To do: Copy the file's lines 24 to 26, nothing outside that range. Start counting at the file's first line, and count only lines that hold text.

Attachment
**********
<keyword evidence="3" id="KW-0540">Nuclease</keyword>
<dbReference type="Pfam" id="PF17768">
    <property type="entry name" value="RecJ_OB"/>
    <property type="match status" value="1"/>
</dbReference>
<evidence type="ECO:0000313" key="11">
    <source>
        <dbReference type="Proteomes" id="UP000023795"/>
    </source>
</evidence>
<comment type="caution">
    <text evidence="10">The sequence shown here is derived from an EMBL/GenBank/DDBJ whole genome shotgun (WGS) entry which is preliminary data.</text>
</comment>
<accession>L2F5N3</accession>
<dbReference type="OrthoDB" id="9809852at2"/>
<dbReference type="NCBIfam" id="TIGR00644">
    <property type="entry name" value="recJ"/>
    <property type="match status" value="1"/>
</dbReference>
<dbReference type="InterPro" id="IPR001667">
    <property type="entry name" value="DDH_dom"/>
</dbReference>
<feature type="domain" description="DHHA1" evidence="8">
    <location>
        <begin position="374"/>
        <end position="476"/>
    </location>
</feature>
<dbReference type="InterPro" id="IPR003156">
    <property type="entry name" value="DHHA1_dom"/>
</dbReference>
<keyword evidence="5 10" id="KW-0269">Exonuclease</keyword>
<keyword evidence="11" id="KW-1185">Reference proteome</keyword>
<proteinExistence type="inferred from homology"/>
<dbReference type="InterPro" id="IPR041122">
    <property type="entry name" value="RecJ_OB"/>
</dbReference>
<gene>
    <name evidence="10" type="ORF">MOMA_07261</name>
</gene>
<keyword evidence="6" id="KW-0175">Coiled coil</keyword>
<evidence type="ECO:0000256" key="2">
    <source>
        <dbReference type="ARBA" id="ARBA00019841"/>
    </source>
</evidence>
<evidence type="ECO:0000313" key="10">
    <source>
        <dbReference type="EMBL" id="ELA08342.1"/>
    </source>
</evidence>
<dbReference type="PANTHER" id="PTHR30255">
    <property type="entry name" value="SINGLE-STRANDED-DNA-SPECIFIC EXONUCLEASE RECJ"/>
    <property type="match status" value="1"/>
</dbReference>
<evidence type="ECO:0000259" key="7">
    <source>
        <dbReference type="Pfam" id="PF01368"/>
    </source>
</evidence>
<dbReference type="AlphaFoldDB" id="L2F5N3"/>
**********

    <location>
        <begin position="374"/>
        <end position="476"/>